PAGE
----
Personnel bag samples as they swab railings near a bench covered in a protective tent at The Maltings shopping centre in Salisbury, southern England, on March 16, 2018, as investigations and operations continue in connection with the major incident sparked after a man and a woman were apparently poisoned in a nerve agent attack in Salisbury on March 4.
NATO Secretary General Jens Stoltenberg said March 16, the alliance did not want a return to Cold War hostilities with Russia while expressing support for Britain's strong stance on the nerve agent attack. / AFP PHOTO / Ben STANSALL        (Photo credit should read BEN STANSALL/AFP/Getty Images)
Source: Kremlin likely approved poisioning
01:48 - Source: CNN
CNN  — 

British authorities examining the poisoning of former Russian spy Sergei Skripal believe the daring placement of the nerve agent on his door shows a sophistication that likely had the approval of the Kremlin, a source briefed on the investigation has confirmed to CNN.

Skripal, 66, and his daughter Yulia, 33, were poisoned on March 4 after being exposed to what the British government says was a military-grade nerve agent.

British officials believe an attack of this type could only be carried out by a person (or more than one person) with key training involving Novichok, the substance used in the attack.

There are doubts that rogue agents could have carried out the attack without approval from the top levels of Russian government.

Police officers stand outside the home of former Russian spy Sergei Skripal following his alleged poisoning.

The New York Times first reported this latest theory regarding responsibility.

Last week, Russia again denied any involvement in the poisoning, with Russian Foreign Minister spokeswoman Maria Zakharova accusing the UK government of seeking to “bring about a totally absurd situation.”

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The UK government has long pointed fingers at Russia for the March 4 nerve agent attack against the former double agent and his daughter on British soil.

In a speech before parliament one week after the attack, British Prime Minister Theresa May said it was “highly likely” that the attack constituted “an unlawful use of force by the Russian state against the United Kingdom.”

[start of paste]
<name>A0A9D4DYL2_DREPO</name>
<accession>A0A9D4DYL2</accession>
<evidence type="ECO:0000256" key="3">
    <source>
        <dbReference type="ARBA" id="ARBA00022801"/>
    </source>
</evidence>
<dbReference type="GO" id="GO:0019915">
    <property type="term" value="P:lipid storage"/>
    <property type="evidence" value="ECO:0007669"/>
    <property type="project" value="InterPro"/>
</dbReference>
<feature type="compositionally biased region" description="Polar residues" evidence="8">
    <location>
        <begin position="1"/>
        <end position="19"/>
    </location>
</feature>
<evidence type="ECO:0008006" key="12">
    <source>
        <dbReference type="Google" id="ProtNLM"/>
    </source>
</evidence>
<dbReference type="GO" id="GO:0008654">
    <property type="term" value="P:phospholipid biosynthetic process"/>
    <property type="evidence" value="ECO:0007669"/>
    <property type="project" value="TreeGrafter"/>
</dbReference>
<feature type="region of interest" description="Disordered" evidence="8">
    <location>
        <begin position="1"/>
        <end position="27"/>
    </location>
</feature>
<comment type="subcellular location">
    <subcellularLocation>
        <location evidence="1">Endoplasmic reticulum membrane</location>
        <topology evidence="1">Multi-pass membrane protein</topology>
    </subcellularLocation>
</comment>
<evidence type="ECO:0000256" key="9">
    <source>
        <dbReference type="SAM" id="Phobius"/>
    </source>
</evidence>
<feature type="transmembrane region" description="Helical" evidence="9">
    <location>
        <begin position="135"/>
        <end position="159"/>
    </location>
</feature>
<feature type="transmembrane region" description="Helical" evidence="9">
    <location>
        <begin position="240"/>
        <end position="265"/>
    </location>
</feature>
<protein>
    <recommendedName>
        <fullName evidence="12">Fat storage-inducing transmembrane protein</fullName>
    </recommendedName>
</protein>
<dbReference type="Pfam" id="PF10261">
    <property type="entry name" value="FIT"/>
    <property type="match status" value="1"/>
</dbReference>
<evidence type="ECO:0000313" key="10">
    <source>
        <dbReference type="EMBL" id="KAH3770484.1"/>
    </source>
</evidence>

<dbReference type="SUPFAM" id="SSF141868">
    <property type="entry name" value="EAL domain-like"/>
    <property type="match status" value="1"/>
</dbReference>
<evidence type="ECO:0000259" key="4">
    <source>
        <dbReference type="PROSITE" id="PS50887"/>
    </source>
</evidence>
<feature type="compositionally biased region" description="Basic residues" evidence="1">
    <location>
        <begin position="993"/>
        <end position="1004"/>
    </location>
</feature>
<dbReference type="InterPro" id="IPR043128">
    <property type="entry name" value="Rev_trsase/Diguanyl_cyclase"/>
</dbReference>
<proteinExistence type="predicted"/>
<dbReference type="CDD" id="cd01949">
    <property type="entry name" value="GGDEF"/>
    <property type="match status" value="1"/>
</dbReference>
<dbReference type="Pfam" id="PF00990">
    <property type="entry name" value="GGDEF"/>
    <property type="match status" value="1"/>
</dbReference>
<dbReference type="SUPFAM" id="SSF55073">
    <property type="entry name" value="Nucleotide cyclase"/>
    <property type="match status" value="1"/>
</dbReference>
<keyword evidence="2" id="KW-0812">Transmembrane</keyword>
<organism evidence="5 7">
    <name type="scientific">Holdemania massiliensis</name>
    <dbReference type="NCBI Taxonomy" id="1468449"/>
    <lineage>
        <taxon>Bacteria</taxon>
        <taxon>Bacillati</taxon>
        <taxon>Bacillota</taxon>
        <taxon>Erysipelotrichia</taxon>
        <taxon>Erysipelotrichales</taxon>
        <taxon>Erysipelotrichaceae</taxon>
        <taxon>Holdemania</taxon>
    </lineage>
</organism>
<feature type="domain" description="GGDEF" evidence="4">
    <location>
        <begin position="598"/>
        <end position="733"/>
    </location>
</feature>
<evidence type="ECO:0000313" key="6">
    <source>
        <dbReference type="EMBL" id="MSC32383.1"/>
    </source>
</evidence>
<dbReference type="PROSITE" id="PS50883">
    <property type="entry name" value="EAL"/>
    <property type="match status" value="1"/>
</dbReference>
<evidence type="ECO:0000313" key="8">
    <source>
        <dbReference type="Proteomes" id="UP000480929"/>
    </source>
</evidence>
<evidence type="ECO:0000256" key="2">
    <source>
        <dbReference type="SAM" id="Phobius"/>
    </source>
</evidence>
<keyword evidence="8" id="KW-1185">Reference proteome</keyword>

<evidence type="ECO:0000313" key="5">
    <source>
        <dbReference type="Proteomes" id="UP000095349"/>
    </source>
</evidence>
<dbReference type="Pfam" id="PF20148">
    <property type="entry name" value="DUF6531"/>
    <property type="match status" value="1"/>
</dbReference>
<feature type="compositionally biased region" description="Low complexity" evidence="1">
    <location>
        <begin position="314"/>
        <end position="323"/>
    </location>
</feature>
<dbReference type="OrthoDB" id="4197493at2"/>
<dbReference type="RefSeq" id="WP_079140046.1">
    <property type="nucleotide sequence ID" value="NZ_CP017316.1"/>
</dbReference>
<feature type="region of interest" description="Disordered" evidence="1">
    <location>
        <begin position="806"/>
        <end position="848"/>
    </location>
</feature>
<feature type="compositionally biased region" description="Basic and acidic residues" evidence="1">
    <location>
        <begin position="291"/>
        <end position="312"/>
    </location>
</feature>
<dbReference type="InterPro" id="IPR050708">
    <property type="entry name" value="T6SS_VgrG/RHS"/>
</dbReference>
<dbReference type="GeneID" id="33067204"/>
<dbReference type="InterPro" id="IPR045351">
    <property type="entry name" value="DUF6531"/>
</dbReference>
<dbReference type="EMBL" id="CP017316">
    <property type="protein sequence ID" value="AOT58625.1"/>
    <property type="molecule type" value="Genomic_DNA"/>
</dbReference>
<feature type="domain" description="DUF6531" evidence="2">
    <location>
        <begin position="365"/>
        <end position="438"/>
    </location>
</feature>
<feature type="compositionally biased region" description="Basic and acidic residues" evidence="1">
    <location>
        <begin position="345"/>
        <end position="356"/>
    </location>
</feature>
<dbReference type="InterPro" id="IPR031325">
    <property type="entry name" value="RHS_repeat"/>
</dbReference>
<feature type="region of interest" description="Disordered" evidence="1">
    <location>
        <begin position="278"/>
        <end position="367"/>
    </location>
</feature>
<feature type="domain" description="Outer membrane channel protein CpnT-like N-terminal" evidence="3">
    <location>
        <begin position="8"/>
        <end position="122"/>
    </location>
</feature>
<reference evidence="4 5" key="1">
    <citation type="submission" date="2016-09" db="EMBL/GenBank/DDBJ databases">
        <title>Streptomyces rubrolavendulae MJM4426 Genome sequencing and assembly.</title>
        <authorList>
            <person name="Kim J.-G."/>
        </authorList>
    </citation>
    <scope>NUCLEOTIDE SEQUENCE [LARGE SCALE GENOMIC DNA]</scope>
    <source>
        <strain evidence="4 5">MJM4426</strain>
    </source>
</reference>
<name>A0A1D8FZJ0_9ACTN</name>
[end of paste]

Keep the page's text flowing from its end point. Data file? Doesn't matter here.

Officials believe this type of nerve agent attack is also meant to send a strong warning to Russian dissidents in the West, the source said.

Yulia Skripal in an image taken from her Facebook account on Tuesday March 6, 2018

The revelation that investigators believe the poisoning likely had approval at the highest levels of the Russian government doubles down on accusations – from the White House, among others – that Russia is becoming increasingly brazen in its hostile acts on foreign governments, including its interference in the 2016 US presidential election.

The assertion that the Kremlin’s fingerprints are on the attack echoes what the US said regarding the 2016 hacking of the Democratic National Committee blamed on hackers tied to Russian intelligence.

The Kremlin has also denied being involved in the DNC hacking.

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Both Skripal and his daughter were hospitalized for weeks with serious damage from the attack, but Yulia is “improving rapidly,” a statement from the Salisbury District Hospital last week said. Sergei Skripal remains in a critical but stable condition, the statement added.

Late last week, Russian Foreign Minister Sergei Lavrov again demanded the UK give Russian diplomats access to Yulia, who is a Russian citizen. Zakharova also told reporters in Moscow that Britain is breaking international law by refusing to provide information on the case.

“We are witnessing obvious prevention of access for Russian representatives to Russian victims,” she said.

The Skripals were found slumped on a bench in an outdoor shopping complex in Salisbury, England. They had no visible injuries, according to police.

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Tit-for-tat expulsions

The flag of the United States flies outside the US Consulate building in St. Petersburg ahead of its announced closure by Russian Foreign Minister Sergey Lavrov.

The diplomatic fallout continued last week as Moscow ordered the expulsion of diplomats from at least 23 countries, as a reciprocal move after those countries expelled Russian diplomats in solidarity with the UK.

Prior to Friday’s expulsions, the Kremlin announced that 60 US diplomats would be kicked out of the country, and the US consulate in St. Petersburg shut in retaliation for a similar step by Washington, which said Monday it would be expelling the same number of Russian diplomats and closing the Russian consulate in Seattle.

CNN’s Jim Sciutto reported from Washington DC, Euan McKirdy wrote in Hong Kong.